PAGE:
"There'll be good, fresh coffee at the Waldorf Lunch today. It's always the same."

waldorf cafeteria downtown albany 1945

Here's what that corner looks like now.

This photo caught our eye this week as we browsed through the Albany Public Library's growing online collection of historical images. The building -- which housed the Waldorf Cafeteria and Rudolph's jewelry -- was on the southeast corner of State and Pearl in downtown Albany. (Here are two more angles from the Albany Flickr group.) This photo is from 1945.

We kind of love the signage.

Curious about the Waldorf Cafeteria, we did a little bit of research. The "Waldorf Lunch System" was one of the first restaurant chains -- it started in Springfield, Massachusetts in 1904 and eventually expanded to seven states. Here's a clip from some advertising copy for the chain, as highlighted by the trade publication Cafeteria Management in 1922:

HOW A SMALL BANK ACCOUNT -- PLUS A BIG IDEA -- BECAME A $10,000,000 BUSINESS.
More than 17 years ago the first Waldorf Lunch opened its doors to the people of Springfield, Mass. That Waldorf represented an idea, backed by all its founders savings -- the most sum of $1,800. But it was a good idea -- and it prospered because it performed a service the public wanted, and did it well.
Today that idea is represented by the familiar Waldorf Lunch establishments in this city, and in twenty-seven other cities in seven States.
The foundation idea of the Waldorf system is this: the undeviating purpose to maintain worthy dining-laces where they will perform real public service, the purpose to serve tasteful food of unquestionable quality to men and women at such small profit per person that we shall have many patrons to make those small profits profitable to our employees and shareholders.
During the past year the lunch rooms of the Waldorf system have served more than 37,000,000 meals at an average of less than twenty-eight cents each, and at an average profit of a fraction over two cents per meal.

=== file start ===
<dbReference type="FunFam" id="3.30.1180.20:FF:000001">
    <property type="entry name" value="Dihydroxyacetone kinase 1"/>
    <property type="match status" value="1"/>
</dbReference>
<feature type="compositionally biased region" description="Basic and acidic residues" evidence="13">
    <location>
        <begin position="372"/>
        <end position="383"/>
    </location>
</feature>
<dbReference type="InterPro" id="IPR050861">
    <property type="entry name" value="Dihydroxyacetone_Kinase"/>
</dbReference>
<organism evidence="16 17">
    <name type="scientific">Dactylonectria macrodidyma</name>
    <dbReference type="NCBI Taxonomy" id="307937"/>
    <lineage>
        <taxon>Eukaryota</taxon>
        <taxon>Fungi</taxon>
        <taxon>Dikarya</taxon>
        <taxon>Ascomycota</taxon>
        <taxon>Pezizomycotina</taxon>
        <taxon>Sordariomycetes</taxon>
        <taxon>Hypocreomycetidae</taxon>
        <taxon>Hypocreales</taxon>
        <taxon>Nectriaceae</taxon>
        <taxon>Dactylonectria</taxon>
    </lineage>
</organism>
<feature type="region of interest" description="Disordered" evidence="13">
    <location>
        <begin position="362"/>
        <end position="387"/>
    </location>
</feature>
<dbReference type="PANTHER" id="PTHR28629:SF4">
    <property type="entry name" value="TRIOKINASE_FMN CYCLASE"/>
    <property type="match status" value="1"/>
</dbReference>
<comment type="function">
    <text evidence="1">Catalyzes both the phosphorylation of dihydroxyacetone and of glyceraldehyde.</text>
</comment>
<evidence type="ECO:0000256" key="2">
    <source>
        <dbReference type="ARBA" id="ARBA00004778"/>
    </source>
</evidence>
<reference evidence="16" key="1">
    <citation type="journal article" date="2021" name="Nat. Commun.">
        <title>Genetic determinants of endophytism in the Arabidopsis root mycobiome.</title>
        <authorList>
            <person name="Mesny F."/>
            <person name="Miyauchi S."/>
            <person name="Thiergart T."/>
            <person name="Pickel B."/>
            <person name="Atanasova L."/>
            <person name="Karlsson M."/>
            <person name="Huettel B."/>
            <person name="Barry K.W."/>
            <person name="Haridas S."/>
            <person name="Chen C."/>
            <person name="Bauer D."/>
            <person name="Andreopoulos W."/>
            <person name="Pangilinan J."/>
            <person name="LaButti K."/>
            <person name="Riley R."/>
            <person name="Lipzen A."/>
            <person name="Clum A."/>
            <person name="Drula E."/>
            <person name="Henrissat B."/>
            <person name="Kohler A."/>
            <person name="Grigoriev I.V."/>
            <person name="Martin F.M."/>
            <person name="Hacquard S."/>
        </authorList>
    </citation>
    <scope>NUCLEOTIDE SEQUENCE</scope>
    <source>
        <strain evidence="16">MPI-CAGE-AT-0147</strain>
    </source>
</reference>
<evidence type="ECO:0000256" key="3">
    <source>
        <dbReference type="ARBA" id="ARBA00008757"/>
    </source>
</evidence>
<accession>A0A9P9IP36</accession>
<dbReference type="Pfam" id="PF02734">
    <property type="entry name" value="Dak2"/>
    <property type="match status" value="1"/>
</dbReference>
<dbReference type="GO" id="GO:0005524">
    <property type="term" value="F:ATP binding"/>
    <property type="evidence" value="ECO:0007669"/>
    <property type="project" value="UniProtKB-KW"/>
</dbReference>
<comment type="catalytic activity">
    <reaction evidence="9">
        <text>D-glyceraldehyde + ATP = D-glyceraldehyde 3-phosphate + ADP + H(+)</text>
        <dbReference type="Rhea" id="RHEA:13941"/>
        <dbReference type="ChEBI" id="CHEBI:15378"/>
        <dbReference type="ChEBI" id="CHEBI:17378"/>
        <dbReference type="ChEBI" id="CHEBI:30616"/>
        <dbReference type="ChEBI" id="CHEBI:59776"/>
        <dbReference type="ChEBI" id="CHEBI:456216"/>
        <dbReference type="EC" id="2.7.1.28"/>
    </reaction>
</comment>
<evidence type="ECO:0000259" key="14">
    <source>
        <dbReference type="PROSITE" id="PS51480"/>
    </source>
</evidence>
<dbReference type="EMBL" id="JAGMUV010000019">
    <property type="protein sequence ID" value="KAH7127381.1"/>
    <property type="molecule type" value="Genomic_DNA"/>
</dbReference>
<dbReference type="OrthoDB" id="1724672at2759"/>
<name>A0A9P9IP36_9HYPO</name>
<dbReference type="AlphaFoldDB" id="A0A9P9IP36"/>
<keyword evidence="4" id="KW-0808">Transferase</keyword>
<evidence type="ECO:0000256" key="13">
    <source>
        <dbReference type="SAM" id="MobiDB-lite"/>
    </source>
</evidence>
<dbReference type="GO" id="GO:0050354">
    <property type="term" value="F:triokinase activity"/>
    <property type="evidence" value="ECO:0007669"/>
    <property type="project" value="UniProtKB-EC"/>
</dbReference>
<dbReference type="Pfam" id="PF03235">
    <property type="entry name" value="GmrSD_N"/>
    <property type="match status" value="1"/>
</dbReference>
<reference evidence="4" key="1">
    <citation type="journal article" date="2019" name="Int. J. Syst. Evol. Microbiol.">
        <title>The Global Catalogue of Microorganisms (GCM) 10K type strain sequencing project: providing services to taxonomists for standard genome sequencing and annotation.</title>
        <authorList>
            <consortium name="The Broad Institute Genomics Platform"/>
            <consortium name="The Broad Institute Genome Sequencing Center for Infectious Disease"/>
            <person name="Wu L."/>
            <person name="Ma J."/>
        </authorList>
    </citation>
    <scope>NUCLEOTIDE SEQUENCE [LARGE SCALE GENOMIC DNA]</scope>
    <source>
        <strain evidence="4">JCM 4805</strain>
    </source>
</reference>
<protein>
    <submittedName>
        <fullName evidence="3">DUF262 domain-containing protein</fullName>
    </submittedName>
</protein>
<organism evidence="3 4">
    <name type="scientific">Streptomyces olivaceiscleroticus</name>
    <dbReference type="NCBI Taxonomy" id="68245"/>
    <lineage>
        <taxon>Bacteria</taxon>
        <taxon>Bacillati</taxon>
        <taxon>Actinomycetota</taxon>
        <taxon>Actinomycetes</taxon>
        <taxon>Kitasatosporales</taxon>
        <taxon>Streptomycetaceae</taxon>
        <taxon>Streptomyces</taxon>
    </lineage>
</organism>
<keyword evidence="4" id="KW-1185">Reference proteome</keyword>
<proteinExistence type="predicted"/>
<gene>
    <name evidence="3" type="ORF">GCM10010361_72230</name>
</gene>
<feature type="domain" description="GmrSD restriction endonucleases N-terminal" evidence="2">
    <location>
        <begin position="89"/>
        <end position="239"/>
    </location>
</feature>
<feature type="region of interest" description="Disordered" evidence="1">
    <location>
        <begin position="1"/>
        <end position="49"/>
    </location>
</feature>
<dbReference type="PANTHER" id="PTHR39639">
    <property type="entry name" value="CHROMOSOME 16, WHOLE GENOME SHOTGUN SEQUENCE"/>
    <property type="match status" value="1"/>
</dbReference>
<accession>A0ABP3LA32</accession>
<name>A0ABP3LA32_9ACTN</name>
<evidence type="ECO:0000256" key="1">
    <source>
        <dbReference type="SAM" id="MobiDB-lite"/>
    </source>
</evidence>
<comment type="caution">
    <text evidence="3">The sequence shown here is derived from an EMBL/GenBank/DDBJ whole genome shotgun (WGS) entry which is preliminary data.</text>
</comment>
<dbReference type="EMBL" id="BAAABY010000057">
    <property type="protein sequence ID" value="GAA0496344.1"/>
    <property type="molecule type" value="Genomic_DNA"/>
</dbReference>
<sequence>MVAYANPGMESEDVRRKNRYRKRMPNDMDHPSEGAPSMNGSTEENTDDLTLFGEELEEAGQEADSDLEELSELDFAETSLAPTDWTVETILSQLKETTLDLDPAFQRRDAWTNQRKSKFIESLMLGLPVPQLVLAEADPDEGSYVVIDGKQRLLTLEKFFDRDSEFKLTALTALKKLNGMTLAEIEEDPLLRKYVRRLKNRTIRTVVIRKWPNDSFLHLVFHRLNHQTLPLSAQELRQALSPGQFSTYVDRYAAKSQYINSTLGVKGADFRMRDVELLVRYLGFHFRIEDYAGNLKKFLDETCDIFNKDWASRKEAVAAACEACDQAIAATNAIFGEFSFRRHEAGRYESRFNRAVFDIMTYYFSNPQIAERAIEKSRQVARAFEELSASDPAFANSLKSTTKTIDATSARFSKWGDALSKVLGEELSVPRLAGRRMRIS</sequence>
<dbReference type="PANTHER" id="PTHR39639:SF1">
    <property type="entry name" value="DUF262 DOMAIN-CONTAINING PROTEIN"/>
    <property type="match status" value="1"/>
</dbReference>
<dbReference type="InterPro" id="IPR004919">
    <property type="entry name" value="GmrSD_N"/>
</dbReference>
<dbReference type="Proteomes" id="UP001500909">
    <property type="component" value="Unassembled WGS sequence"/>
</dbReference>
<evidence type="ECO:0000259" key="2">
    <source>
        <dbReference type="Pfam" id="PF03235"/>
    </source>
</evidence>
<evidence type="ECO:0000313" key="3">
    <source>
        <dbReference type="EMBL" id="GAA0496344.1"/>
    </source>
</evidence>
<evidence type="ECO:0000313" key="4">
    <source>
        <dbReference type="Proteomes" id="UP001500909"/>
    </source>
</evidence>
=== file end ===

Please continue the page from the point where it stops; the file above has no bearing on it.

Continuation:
Over $10,000,000 of annual business built up by efficient management, uncompromising standards of quality, cleanliness, courtesy and quick service!
There'll be good, fresh coffee at the Waldorf Lunch today. It's always the same.

The writer of the trade mag article described that last paragraph of the ad copy as "the touch of the word artist."

photo via Albany Public Library History Collection

Comments

There were 3 Waldorf sites on State St. into the 1950s. This, another one on same side of State, just down from Wellington, and a third, below this on State. (If memory serves, there was also one on Central at one point.) The Waldorf System was the closest thing to an Automat Albany ever had.

The Waldorf "System" was to have several sites in a city with a central commissary kitchen. This painted sign survives on the back of a Syracuse building: https://www.flickr.com/photos/army_arch/5409229336/

One of the offices upstairs in this building housed Albany Associates, the Cornings' insurance company. My great-aunt worked as a secretary there for Mayor Erastus Corning's brother, Edwin.

In 1968 i noticed a crowd in front of a downtown bank. They were filming "The Honeymoon killers", a film noir about a true life lonely hearts club murder. They asked if i wanted to be an extra in it. I said i would have to ask my family. They said my family could all be extras. I met them at Jack's restaurant, and was treated to a delicious dinner of filet mignon, and lobster tails. The stars of the movie, Tony LaBianca, and Shirley Stoller ate with the director,and i. After the dinner my parents, sister, and i were extras for their filming in The Waldorf Cafeteria. Passer bys peeked in the cafes windows, so they closed the shades. My parents sat right by the stars. They had to do lots of shots, because my sister, and i giggled,and kept looking at the camera! We had to pretend to enjoy our burgers,and millk shakes! That was hard to do for me after dinner at Jack's. When that scene was done the dilrector treated my sister,and i to Joe's deli. Tony LaBianca asked my sister what she thought of him, and she said she was not interested in anyone who "wore more make-up than she did"! She confided in me "He' ll never go anywhere". Since that film he toured in "Fiorello", the t.v. show "Mr Inside- Mr. Outside" & the pizza shop owner in "The French Connection"! We were invited to their wrap party, but our parents frowned upon us going to a Hollywood type party where they could use drugs, or have orgies! Before that invite i had been considered for a screen test, it never came to be!

Man, I remember these Waldorf Cafeterias. They were so good and so easy to eat and enjoy.
.... You walk in (I can't remember if you paid before or when you left) but you'd walk up to the selection you wanted, whether it was entree, beverage, side-dishes, dessert.... and you open the little door and take your item, put it on the tray and sit down to eat.
.... There was a kitchen staff in the back that kept those little cubby-holes filled with food items from the little doors in the back of the cubby holes.
.... Didn't have to worry about tipping waiters as there were none. And surprisingly, the food was very tasty.
.... They need to revive the cafeteria style eateries.

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